Henry Hackett is the editor of a New York City tabloid. He is a workaholic who loves his job, but the long hours and low pay are leading to discontent. Also, publisher Bernie White faces ... See full summary »
The story of the Buckman family and friends, attempting to bring up their children. They suffer/enjoy all the events that occur: estranged relatives, the "black sheep" of the family, the eccentrics, the skeletons in the closet, and the rebellious teenagers. Written by
Murray Chapman <firstname.lastname@example.org>
Martha Plimpton was bald at the beginning of filming because she had just finished Silence Like Glass (1989) in which she played a cancer patient. She wore a wig throughout filming and a hairpiece when Julie has a mohawk. See more »
When Diane Wiest is comforting Martha Plimpton on the couch after she comes home with the police, she is barefoot. When the two stand up to go to the kitchen, she is wearing shoes. See more »
Susan Buckman Merrick:
[as her husband surprises her by serenading her in the middle of her lesson]
Nathan, we're trying so hard to keep these kids off drugs.
See more »
At the end of the credits: "Caution: Inhaling of helium from balloons is dangerous, and can cause serious injury or death." See more »
This is one of Ron Howard's triumphs, and one of the best movies about family relationships.
It's got a dream cast and reads like a who's who of popular 80's actors-Steve Martin, Mary Steenburgen, Keanu Reeves,Dianne Wiest, Martha Plimpton, Tom Hulce, Harley Kozak, Rick Moranis-and the terrific Jason Robards and an outstanding (albeit young) Joaquin Phoenix. All give phenomenal performances that were tailor made for them. Who else but Steve Martin could be Cowboy Gil? And who but Dianne Wiest could portray a tough as nails, but sweetly feminine single mother? And who else but Keanu Reeves and Martha Plimpton could have been the Romeo and Juliet wannabes Todd and Julie? Some of the situations in the film could seem far-fetched, but the likability of the cast is so immense that you just have to take it as it comes. They make the script work, and Ron Howard's direction is superb.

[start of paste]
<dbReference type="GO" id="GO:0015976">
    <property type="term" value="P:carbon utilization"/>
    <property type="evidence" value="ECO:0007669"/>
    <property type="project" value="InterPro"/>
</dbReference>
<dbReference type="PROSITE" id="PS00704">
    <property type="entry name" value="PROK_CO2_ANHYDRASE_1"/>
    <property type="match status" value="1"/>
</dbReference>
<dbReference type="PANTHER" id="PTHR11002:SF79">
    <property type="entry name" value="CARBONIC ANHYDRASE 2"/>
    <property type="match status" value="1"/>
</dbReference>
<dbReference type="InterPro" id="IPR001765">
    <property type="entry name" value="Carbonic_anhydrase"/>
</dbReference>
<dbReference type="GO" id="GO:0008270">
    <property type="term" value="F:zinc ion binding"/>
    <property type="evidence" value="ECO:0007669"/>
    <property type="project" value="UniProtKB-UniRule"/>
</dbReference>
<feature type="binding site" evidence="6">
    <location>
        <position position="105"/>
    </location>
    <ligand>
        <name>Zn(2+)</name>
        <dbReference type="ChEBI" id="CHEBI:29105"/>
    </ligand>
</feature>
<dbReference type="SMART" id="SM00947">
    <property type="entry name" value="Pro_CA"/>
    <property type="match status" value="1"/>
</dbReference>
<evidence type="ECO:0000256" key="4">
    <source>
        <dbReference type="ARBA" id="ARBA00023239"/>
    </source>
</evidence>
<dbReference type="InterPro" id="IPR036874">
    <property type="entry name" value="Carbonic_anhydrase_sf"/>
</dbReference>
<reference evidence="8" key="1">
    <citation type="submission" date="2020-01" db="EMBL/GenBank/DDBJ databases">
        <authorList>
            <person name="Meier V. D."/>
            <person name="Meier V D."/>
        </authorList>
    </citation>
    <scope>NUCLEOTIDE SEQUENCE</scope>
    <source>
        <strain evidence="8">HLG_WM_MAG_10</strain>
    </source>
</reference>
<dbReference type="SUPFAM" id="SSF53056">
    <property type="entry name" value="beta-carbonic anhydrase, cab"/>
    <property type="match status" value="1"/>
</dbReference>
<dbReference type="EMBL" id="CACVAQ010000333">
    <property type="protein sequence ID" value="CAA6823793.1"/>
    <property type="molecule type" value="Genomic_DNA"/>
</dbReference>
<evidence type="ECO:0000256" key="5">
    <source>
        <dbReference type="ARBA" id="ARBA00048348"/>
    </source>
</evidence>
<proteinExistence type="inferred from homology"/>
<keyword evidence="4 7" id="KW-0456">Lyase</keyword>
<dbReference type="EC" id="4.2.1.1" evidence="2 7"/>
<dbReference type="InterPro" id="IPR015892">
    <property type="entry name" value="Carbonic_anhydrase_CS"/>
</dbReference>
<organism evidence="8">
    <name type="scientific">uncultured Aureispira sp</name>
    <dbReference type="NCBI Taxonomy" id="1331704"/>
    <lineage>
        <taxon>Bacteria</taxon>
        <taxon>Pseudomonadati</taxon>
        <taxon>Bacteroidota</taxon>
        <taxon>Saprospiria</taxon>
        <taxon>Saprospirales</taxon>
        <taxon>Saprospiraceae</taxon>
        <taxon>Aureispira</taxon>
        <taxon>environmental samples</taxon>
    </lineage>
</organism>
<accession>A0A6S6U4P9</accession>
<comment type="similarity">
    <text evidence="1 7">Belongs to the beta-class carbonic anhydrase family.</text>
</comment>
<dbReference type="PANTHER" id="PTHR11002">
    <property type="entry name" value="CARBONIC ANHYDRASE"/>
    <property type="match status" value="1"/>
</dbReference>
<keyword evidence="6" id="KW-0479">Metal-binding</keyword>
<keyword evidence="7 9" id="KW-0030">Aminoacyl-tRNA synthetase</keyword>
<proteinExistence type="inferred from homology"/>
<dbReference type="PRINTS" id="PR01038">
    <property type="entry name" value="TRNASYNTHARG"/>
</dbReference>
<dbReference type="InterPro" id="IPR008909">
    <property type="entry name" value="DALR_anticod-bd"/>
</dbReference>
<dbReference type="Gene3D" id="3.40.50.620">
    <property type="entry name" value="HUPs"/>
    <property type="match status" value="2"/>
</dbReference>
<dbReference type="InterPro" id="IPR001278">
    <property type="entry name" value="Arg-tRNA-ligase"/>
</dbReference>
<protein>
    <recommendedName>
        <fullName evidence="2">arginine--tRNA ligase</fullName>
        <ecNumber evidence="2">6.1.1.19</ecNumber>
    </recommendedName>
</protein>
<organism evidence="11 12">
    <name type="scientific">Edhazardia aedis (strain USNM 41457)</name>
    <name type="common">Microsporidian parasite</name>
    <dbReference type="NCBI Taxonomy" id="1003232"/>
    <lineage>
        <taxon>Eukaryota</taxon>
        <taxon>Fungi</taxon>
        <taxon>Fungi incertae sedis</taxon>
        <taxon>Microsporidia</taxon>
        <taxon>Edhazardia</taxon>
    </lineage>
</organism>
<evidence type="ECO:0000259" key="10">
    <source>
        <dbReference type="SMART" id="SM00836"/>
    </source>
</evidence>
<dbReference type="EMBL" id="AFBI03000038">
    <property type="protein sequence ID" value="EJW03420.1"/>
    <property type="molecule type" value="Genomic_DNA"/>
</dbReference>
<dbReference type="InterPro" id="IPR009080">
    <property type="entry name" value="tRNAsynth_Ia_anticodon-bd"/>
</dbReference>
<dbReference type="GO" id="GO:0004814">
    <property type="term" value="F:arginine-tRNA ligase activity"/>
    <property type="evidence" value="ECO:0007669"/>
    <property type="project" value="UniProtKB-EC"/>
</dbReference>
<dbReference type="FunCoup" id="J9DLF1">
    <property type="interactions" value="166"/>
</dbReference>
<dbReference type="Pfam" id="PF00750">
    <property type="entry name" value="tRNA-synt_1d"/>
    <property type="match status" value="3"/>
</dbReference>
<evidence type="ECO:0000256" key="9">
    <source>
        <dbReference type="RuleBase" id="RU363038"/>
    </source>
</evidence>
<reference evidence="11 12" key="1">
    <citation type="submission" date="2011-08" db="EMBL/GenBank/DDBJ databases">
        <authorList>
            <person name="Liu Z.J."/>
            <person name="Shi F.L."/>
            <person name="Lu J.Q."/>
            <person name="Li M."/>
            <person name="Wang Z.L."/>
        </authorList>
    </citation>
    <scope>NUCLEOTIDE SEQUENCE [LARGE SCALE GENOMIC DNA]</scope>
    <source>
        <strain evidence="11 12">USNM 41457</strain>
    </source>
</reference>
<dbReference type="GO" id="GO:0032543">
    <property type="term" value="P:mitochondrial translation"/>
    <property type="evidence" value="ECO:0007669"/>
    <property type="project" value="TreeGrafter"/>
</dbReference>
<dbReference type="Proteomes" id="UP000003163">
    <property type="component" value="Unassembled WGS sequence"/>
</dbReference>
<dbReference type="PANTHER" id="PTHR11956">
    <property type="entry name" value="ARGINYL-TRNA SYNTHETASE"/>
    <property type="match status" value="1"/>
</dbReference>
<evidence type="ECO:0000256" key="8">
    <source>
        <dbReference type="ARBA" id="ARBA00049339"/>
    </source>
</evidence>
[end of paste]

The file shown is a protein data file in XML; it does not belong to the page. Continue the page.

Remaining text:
I have seen this movie several times through the years, and it never gets old, it just gets better. This is absolutely one to own!
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